- No. 8 Quinnipiac men’s ice hockey falls to No. 1 UMass 3-1, head into break with a 14-3-0 record
- Quinnipiac men’s basketball moves to .500 with win over Lafayette
- No. 8 Quinnipiac men’s ice hockey upsets No. 1 UMass, 4-0
- Cramped cramming
- Dr. Bethany Zemba appointed as vice president and chief of staff
- Pro-life feminism: a candid conversation
- Phi Gamma Delta fundraises money for victims of California wildfires
- Former Quinnipiac President John Lahey awarded for service to Ireland
- Triumph out of tragedy
- MEMEingful past
QU Chronicle: Students informing Students
The Quinnipiac University Chronicle is the student-run newspaper. It is published every Wednesday. Over 2, 000 copies are distributed around campus and, this year, at selected locations in Hamden. This year, The Chronicle is being published with color pictures as an attempt to improve the quality. Although most students enjoy reading it, many students and faculty still think it could be improved.
Lauren Bonacci, junior occupational therapy major, likes the color improvements this year, but still thinks it could be better.
“I like how they use color now for their pictures,” Bonacci said. “But I wish the photos were more clear.”
Bonacci also likes the advice and editorial columns. “It’s good to know how students feel about issues on and off-campus, because that way, people can try to improve them if necessary,” Bonacci said. Will Davenport, sophomore political science major, agreed.
“I read it every week,” said Davenport. “I think it’s a great outlet for students to find out what’s going on around campus.”
Florencia DiDiego, senior public relations major, and Bonacci both agreed that the best parts of The Chronicle are getting advice from Ricky and reading up on the crimes in Hamden.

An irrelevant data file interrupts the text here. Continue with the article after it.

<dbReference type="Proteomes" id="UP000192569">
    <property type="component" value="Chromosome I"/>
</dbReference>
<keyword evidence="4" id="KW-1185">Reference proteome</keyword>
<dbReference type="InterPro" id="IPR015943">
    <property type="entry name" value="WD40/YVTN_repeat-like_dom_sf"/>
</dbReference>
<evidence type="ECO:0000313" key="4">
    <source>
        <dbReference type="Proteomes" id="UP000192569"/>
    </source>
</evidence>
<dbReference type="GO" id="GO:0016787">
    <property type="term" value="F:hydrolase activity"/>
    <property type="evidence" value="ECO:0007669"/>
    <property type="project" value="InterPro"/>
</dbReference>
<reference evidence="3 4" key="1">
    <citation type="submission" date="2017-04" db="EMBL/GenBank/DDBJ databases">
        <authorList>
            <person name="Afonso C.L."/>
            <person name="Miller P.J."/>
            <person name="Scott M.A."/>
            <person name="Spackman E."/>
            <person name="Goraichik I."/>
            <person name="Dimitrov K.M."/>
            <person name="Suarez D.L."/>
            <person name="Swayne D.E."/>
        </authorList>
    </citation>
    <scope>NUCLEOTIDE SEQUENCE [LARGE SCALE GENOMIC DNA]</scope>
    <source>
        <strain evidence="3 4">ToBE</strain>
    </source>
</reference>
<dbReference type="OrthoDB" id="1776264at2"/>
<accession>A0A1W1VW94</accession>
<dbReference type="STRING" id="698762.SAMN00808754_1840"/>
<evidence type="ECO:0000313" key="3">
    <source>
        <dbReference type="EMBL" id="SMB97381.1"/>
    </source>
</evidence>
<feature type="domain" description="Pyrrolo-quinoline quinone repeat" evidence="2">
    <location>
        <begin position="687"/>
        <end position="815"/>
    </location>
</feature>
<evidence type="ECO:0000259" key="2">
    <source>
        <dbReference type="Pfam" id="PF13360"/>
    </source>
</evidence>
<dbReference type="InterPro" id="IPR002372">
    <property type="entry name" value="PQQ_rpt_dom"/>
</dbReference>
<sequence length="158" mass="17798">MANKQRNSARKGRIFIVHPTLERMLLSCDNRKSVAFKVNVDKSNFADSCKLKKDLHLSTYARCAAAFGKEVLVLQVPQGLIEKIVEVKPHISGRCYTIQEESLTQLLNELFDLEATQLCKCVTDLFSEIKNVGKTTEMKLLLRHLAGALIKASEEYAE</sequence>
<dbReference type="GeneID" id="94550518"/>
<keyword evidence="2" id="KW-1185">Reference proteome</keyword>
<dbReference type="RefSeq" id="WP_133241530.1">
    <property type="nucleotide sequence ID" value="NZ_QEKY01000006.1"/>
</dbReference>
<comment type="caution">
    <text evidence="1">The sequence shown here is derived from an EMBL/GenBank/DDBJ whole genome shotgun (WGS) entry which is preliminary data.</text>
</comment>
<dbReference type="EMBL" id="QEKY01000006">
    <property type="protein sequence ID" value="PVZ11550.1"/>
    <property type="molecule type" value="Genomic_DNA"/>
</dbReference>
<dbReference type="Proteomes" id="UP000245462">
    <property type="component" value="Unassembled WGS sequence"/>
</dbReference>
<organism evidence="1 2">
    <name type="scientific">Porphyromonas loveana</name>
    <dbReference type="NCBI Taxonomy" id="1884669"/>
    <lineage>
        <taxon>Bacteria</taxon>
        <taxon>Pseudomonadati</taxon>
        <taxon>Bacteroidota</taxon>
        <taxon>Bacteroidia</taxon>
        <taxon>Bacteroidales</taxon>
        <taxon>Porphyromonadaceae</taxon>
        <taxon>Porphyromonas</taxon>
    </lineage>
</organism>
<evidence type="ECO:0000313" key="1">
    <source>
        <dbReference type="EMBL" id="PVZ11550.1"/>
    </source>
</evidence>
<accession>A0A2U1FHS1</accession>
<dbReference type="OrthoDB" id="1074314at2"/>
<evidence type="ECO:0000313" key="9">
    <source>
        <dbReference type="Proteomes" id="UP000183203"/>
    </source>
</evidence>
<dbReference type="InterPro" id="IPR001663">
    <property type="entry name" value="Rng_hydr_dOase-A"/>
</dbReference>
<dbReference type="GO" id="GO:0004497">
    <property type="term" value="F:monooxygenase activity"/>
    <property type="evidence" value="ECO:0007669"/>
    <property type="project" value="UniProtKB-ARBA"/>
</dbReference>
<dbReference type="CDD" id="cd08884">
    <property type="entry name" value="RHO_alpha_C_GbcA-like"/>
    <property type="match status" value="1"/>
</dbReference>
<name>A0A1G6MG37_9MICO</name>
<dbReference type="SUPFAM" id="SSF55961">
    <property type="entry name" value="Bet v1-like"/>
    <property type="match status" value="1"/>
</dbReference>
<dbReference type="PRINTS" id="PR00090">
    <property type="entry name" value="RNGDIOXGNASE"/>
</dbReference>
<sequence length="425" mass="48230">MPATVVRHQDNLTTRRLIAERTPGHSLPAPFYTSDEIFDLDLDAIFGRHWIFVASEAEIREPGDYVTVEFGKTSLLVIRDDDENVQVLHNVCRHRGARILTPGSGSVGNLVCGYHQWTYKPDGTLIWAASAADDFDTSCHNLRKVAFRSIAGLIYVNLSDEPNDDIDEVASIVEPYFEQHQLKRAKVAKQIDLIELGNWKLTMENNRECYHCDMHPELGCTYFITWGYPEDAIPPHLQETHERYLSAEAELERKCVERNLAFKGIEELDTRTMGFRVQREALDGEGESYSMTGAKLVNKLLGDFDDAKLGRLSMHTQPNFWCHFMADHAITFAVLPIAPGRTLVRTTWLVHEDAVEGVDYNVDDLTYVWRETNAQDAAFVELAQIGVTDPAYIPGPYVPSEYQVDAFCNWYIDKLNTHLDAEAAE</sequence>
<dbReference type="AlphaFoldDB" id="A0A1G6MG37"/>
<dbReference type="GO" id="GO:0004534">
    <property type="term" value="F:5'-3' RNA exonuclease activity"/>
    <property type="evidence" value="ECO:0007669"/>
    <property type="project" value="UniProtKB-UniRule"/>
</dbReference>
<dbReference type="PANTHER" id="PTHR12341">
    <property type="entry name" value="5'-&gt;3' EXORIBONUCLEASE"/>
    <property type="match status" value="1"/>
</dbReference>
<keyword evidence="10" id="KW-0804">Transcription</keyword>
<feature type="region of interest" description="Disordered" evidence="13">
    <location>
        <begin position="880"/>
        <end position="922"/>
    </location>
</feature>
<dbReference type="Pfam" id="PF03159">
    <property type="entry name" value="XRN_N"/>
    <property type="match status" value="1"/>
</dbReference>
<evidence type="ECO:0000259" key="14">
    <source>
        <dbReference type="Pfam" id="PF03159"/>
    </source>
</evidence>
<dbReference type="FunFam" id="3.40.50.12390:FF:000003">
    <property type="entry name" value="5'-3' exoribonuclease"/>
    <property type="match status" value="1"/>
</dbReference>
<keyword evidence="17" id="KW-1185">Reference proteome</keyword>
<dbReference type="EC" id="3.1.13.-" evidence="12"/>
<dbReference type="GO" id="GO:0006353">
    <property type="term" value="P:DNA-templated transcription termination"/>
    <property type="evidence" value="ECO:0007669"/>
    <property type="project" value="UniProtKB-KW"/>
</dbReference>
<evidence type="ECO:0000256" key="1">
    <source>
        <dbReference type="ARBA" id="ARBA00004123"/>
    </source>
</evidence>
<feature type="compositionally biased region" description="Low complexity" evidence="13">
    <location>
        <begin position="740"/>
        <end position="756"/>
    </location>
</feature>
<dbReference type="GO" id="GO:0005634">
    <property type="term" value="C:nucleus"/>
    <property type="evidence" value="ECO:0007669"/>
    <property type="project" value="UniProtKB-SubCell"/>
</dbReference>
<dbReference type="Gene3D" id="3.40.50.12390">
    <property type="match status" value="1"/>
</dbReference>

Others also like the advice from Ricky and Sara. Michelle Streckenbach, junior biomedical science major,r turns straight to this section.
“It’s fun to read the advice they give,” Streckenbach said. “Sometimes the questions are so weird and the responses are so out there, but it makes for good reading.”
Some students, however, think The Chronicle could be improved.
“Every time I open up the paper, I am quickly confronted with five or six obvious grammar or spelling mistakes,” Andrew Roy, senior english major, said. An english professor also mentioned the poor editing and high error content.
Raymond Anthony, senior management and public relations major, thinks there are many mistakes, but said that it’s understandable because this is not a professional publication.
“I think it serves a good purpose and honestly I like the paper,” Anthony said. “No one here is a professional editor so some mistakes may occur.”
Michelle O’ Hara, sophomore occupational therapy student, has a radio show, and sometimes The Chronicle comes up as a topic of discussion.
“I do read the chronicle,” said O’Hara. “Often times we’ll discuss it on our radio show. I think some of the articles could be better but it’s a student newspaper and for those that are going into the profession, there is no better way to practice. So all in all it’s a good thing.”